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Education is focal point in Boston mayoral race

Jackson, Walsh take different tacks on budgeting, closures

Jule Pattison-Gordon | 7/12/2017, 9:26 a.m.
Education is emerging as a flash point in the 2017 mayoral race, with challenger Tito Jackson building on tensions over ...
Tito Jackson speaks during a 2016 student rally for school funding. Banner file photo

Education is emerging as a flash point in the 2017 mayoral race, with challenger Tito Jackson building on tensions over school funding, school closures and what some see as a lack of support for Boston’s district schools.

Mayor Martin Walsh greets students at the Boston Public Schools for the 26th Annual Stay in School event at the Reggie Lewis Center earlier this year.

Mayor Martin Walsh greets students at the Boston Public Schools for the 26th Annual Stay in School event at the Reggie Lewis Center earlier this year.

Over the last year, Jackson rose to prominence as a Boston spokesperson for the campaign against Ballot Question 2, an initiative that would have raised the cap on charter school expansion in Massachusetts. When students protested cuts to the BPS budget last year, staging a series of walk-outs and protests that drew thousands, Jackson was a vocal proponent of increasing funding. Such advocacy earned him a Massachusetts Teachers Association Friend of Education Award in May 2017.

Facing an uphill battle in his bid to unseat incumbent Mayor Martin Walsh, Jackson seems poised to turn up the heat. At a June 30 BPS Parents for Tito Jackson event, dozens of parents turned out in support of the District 7 City Councilor.

“What I really like about Tito Jackson is as chair of the [Boston City Council] Education Committee, he consistently advocated for resources for children of public schools,” said Mary Lewis-Pierce, who attended the fundraiser. Lewis-Pierce’s son is a rising sixth grader at the Hennigan, and her daughter a rising second grader at the Boston Teachers Union pilot school.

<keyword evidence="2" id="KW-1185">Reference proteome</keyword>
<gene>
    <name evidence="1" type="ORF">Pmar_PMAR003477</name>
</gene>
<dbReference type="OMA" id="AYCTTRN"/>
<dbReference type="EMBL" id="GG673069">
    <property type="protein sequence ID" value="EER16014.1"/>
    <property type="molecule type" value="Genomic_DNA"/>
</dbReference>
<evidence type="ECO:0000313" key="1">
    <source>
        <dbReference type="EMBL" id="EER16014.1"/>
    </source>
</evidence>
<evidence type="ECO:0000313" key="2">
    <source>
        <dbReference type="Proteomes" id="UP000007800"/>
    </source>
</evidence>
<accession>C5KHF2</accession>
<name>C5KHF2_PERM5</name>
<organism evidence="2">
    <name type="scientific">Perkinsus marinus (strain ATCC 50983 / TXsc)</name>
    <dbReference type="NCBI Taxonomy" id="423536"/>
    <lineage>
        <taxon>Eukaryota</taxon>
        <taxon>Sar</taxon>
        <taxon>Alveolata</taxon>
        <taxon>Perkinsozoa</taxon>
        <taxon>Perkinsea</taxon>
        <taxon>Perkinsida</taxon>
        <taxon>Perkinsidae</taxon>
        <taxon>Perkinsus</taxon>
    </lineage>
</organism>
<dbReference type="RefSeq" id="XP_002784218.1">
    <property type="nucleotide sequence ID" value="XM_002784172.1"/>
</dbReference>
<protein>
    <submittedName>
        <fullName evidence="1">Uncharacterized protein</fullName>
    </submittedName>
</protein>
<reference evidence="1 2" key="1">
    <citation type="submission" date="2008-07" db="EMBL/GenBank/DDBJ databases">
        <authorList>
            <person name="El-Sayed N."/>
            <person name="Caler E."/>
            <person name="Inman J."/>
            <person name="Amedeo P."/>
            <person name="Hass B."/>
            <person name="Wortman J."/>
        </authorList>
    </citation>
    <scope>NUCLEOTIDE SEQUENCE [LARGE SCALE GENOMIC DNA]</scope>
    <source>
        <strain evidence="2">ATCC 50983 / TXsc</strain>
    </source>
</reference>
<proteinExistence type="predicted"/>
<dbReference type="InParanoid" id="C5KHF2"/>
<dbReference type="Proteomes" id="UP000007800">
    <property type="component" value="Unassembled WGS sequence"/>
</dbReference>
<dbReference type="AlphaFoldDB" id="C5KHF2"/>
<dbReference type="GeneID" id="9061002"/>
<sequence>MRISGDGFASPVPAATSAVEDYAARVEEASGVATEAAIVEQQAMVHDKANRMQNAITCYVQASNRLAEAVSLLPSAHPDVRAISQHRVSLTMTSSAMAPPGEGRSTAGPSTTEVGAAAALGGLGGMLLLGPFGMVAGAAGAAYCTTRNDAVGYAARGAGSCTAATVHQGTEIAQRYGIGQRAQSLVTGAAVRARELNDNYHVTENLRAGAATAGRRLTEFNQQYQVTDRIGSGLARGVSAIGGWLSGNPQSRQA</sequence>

Lewis-Pierce said Jackson understands the social and emotional supports and services city children need, spotlights underfunding — such as high schools struggling to afford sufficient librarians, nurses and counselors — and has a strong track record of showing up for school committee votes and advocating at the State House.

In the other camp is Walsh supporter Chris Thompson, whose son attends grade 6 at the Joseph Lee K-8 and has an autism spectrum disorder. Thompson told the Banner he feels his son is well-served and that it now is easier to get help. He said Walsh stands out for a high level of involvement with youth and youth programs.

“I think Mayor Walsh would do an immaculate job,” Thompson said. “When I first started off, I couldn’t get my son into programs and it was difficult finding help.”

Budget battle

The 2016 walk-outs were in protest of a funding shortfall that demonstrators said would have caused losses to classes, teachers, extracurricular activities or, in some cases, entire programs. Teachers spoke of the cumulative effect of what they said was years of underfunding. Walsh revised the budget, producing one that instead decreased the funding schools receive to serve children with autism spectrum disorders and emotional needs. As a result, class sizes increased by about one student. This year, the proposed budget provides lower levels of direct funding to about 49 schools due to their smaller enrollments. In June, Jackson was the only city councilor to vote against this budget, charging it fails to adequately support schools.

Jackson maintained for both budget years that higher funding was possible. He previously said that millions designated in 2016 to repair the North Avenue Bridge as part of an enticement to General Electric should have gone to schools instead. In a recent Banner phone interview, Jackson said he again believed the school budget could be increased without harming other departments. He said better education support would generate savings by lowering instances of dropping out — which correlate with lower earnings, lower civic engagement and greater likelihood of incarceration — and decreasing public safety issues.